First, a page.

Although “sexual harassment” often makes the news, less publicized “retaliation” claims are far more prevalent, and often result in large payouts to the accuser.
Retaliation claims have increased sharply over the past years. The EEOC has recently released its 2014 Fiscal Year litigation data and retaliation leads all other charges filed. In FY 2014, EEOC received 37,955 charges (42.8% of all charges filed) for retaliation. Race (including racial harassment) accounted for 35% of the charges filed while sexual harassment (including pregnancy) accounted for 29.3% of the charges, disability (28.6%) and age (23.2%) discriminations are next in line.
What is retaliation and why are there so many charges filed? It is illegal to “retaliate” against applicants, employees or former employees because they have filed a charge of discrimination, filed a whistleblowing charge, complained to their employer or other entity about their supervisor or manager, have complained about discrimination in the workplace or because of participation in an employment discrimination investigation or proceeding. The law forbids retaliation when it comes to any aspect of employment, including hiring, firing, pay, job assignments, promotions, layoff, training, and fringe benefits. Supreme Court decisions have resulted in a lower threshold for establishing a claim of retaliation, and increased potential damages. Retaliation claims are easier to prove than other discrimination charges. In many cases, the plaintiff has failed on the initial claim yet prevailed on the retaliation claim.
What can your do to protect your company? There are three important steps your company should be taking now to reduce the risk and better defend itself against retaliation claims:
1. Policies and Procedures: Assure that your anti-harassment and anti-discrimination policies also contain a strong anti-retaliation clause. This may involve updating your handbook. Additionally, assure that your discipline and termination policies are understood by your managers and fairly enforced; 2. Training: Training is critical. Managers should receive anti-harassment/discrimination/retaliation training on a regular basis to ensure they know how to identify and prevent such behavior in the workplace, and how to fairly apply relevant company policies. Additionally, training your management team on how to effectively promote two-way communication with employees is essential. Training will not only assist in producing better managers, but also in creating a happier work environment. 3. Listen to Employees: Employees should have several “go-to people” to raise concerns, without feeling intimidated or threatened. Don’t ignore any complaint! Follow up with the employee after the company or HR has reviewed their concern. The company (or HR) should assure that the employee has not been treated differently as a result of the complaint and that any inappropriate behavior is identified and prevented from occurring again.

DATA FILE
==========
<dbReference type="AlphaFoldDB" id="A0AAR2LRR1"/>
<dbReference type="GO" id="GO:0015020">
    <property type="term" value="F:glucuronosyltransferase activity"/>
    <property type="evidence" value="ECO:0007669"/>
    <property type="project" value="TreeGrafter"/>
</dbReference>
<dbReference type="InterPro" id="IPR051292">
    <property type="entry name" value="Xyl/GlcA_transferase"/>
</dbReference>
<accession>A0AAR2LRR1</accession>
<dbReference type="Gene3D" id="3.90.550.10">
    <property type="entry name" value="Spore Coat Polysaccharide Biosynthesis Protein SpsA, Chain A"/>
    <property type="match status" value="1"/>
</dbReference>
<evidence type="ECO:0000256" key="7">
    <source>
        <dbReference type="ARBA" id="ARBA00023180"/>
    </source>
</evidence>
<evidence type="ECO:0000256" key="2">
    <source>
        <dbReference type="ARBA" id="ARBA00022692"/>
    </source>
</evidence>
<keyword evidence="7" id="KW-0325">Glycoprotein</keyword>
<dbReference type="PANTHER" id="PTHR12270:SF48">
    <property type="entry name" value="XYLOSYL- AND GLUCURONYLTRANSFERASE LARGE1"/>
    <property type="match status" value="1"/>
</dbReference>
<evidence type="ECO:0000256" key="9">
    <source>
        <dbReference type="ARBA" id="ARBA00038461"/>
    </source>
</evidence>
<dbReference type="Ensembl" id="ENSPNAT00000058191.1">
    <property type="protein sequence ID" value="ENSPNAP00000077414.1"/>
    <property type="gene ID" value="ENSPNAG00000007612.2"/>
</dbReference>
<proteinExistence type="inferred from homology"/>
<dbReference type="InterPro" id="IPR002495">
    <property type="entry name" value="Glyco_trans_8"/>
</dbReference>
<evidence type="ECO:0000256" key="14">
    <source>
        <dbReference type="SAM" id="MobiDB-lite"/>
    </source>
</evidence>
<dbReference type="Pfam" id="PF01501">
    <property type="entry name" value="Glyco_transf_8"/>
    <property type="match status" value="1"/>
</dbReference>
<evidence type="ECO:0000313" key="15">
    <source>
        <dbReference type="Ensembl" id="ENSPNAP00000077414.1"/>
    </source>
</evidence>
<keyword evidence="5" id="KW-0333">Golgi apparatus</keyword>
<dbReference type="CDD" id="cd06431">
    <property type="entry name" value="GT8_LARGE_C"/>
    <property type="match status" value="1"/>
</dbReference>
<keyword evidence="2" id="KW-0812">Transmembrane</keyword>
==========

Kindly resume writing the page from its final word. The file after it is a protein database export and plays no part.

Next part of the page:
Having a company policy is great, but if it is not consistently followed it’s as if it doesn’t exist—and it could work against your company if you have to defend against a charge or a lawsuit.
Now is the right time to update your handbook, policies and procedures and to schedule training for your supervisors and managers to help prevent costly litigation in the future. The cost of doing so is far less than that of defending a charge or lawsuit.
Due to on-going demand, PMP has released a new E-learning for employees on “Identifying and Preventing Harassment and Discrimination in the Workplace.” PMP will soon release a version of E-learning geared for managers and supervisors that will discuss retaliation.